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Berent v. CMH Homes, Inc.

Supreme Court of Tennessee, Knoxville

June 5, 2015

RICHARD A. BERENT
v.
CMH HOMES, INC., ET AL

Session November 3, 2014

As Corrected July 24, 2015.

Page 741

Tenn. R. App. P. 11 Appeal by Permission; Judgment of the Court of Appeals Reversed and Case Remanded to the Circuit Court for Hamilton County. Appeal from the Circuit Court for Hamilton County. No. 12C1524-II. Ward Jeffrey Hollingsworth, Judge

William S. Rutchow and Jennifer S. Rusie, Nashville, Tennessee, for the appellants, CMH Homes, Inc., and Vanderbilt Mortgage and Finance, Inc.

Andrew S. Basler, Chattanooga, Tennessee, the appellee, Richard A. Berent.

HOLLY KIRBY, J., delivered the opinion of the Court, in which SHARON G. LEE C.J., and CORNELIA A. CLARK, GARY R. WADE, and JEFFREY S. BIVINS, JJ., joined.

Page 742

In this appeal, we are asked to overrule established precedent regarding the circumstances under which an arbitration provision in an adhesion consumer contract is rendered unconscionable and unenforceable based on non-mutual remedies, i.e., mandating arbitration for the consumer but reserving a judicial forum for the merchant. This case involves an adhesion contract for the sale of a manufactured home. The contract includes an arbitration provision under which the sellers retain the right to seek relief in a judicial forum for limited purposes. After the buyer took possession of the home, he filed a lawsuit against the sellers for breach of contract, and the sellers filed a motion to compel arbitration. The trial court denied the motion to compel. In reliance on this Court's decision in Taylor v. Butler, 142 S.W.3d 277 (Tenn. 2004), the trial court held that the non-mutuality of remedies in the arbitration provision rendered it unconscionable and invalid. The Court of Appeals affirmed, also relying on Taylor. We granted permission to appeal to address whether the ruling in Taylor is preempted by the Federal Arbitration Act under the reasoning in AT& T Mobility LLC v. Concepcion, 563 U.S. 333, 131 S.Ct. 1740, 179 L.Ed.2d 742 (2011), and to address whether Taylor should be overruled or modified in light of the current majority view in other jurisdictions on the validity of arbitration contracts that include non-mutual remedies. We hold that Taylor did not adopt a per se rule that any degree of non-mutuality of remedies in an arbitration provision in an adhesion contract renders the provision unconscionable and unenforceable. Consequently, the ruling in Taylor is not preempted by federal law. In addition, after reviewing the law in other jurisdictions, we decline to overrule or modify the ruling in Taylor. Applying Taylor to the contract in this case, we conclude that the sellers' retention of a judicial forum for limited purposes does not render the arbitration agreement unconscionable. Accordingly, we reverse the decisions of the Court of Appeals and the trial court and remand to the trial court for further proceedings.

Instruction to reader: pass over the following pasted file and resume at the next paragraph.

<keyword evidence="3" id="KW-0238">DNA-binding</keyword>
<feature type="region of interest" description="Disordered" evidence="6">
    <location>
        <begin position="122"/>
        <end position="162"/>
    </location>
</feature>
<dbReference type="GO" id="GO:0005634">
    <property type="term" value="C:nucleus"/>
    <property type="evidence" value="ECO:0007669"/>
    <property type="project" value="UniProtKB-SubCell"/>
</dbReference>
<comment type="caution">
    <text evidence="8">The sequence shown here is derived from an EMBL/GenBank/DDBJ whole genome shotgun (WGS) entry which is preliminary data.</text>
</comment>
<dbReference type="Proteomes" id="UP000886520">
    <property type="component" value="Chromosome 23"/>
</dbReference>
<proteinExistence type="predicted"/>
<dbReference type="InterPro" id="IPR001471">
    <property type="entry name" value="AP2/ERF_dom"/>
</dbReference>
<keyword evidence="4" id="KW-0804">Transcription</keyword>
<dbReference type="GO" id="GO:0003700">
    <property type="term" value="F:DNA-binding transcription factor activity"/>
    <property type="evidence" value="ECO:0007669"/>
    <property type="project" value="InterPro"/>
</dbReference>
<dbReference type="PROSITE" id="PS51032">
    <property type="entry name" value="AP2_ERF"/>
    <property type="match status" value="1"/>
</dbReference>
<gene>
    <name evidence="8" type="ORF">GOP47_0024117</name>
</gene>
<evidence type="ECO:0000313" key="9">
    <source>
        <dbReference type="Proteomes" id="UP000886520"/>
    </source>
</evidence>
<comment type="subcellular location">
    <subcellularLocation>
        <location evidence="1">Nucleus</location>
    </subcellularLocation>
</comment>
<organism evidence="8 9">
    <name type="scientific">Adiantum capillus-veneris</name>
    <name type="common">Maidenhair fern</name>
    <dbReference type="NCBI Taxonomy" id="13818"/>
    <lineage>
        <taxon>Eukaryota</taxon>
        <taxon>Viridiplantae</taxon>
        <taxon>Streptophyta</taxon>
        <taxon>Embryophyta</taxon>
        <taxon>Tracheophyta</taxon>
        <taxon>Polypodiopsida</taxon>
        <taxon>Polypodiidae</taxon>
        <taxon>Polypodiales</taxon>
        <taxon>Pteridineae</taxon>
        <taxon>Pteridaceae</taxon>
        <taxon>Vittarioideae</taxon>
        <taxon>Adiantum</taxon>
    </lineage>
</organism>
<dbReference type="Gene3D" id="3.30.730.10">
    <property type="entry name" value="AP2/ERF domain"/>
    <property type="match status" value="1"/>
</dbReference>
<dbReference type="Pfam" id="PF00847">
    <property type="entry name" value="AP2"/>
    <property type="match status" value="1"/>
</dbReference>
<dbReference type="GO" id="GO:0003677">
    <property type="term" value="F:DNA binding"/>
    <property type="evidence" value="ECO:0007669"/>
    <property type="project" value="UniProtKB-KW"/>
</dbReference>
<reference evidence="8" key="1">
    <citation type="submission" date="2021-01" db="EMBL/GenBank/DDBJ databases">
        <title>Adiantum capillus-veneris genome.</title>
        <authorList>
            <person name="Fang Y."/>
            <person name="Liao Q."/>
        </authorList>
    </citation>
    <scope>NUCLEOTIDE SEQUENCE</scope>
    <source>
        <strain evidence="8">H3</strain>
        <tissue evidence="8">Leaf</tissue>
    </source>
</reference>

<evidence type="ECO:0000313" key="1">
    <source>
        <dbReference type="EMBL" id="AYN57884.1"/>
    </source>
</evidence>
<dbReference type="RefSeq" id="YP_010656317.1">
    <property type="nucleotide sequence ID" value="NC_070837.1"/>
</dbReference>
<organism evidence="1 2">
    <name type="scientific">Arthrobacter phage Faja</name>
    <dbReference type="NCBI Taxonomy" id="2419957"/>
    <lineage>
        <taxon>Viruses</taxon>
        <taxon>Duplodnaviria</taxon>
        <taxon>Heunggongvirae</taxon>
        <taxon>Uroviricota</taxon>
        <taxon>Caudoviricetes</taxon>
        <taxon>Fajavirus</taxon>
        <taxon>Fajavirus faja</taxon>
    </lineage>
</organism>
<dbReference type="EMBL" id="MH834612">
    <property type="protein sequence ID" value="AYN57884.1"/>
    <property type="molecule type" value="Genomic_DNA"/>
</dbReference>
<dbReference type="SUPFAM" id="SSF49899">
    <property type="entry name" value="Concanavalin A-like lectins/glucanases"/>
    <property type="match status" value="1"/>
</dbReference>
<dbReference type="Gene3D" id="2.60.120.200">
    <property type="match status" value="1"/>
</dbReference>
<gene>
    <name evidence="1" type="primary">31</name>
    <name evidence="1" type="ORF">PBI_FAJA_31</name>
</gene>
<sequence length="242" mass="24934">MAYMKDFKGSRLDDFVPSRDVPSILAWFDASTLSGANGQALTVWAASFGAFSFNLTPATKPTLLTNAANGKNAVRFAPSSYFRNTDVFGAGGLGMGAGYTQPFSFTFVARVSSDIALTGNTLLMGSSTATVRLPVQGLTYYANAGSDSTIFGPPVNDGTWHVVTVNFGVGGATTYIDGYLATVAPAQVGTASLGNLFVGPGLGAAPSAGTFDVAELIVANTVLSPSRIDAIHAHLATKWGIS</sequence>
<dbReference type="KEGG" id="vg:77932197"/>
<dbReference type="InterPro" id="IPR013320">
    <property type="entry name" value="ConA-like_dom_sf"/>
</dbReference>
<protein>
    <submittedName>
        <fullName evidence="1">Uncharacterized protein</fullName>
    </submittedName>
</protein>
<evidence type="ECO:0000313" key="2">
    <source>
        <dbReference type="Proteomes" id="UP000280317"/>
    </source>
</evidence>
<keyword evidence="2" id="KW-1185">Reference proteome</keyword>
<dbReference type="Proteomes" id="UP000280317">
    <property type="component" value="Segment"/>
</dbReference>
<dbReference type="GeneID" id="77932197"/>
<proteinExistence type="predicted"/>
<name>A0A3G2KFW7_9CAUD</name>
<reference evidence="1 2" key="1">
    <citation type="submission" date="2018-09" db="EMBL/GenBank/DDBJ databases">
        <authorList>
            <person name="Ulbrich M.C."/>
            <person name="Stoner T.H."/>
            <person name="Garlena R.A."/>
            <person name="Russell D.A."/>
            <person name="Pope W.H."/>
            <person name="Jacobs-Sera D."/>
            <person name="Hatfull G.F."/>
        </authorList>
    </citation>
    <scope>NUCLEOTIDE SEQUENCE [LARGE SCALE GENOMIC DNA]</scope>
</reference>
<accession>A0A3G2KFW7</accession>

OPINION

HOLLY KIRBY. J.

Facts and Proceedings Below

In December 2010, Plaintiff/Appellee Richard A. Berent bought a manufactured home in Hamilton County, Tennessee, from Defendant/Appellant CMH Homes, Inc. The parties executed a contract setting forth the terms of the sale and the parties' obligations (hereinafter " Installment Contract" ). Mr. Berent financed the home through Appellant/Defendant Vanderbilt Mortgage and Finance, Inc., a subsidiary of CMH Homes. After the sale, CMH Homes assigned its rights under the Installment Contract to Vanderbilt Mortgage and Finance. In this opinion, we refer to CMH Homes and Vanderbilt

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Mortgage and Finance collectively as the " Sellers."

After installation of the home, Mr. Berent found that it was not installed to his satisfaction. According to Mr. Berent, the improper installation of the home resulted in drainage issues, mold, and a host of other problems. Despite his complaint, the problems were not remedied.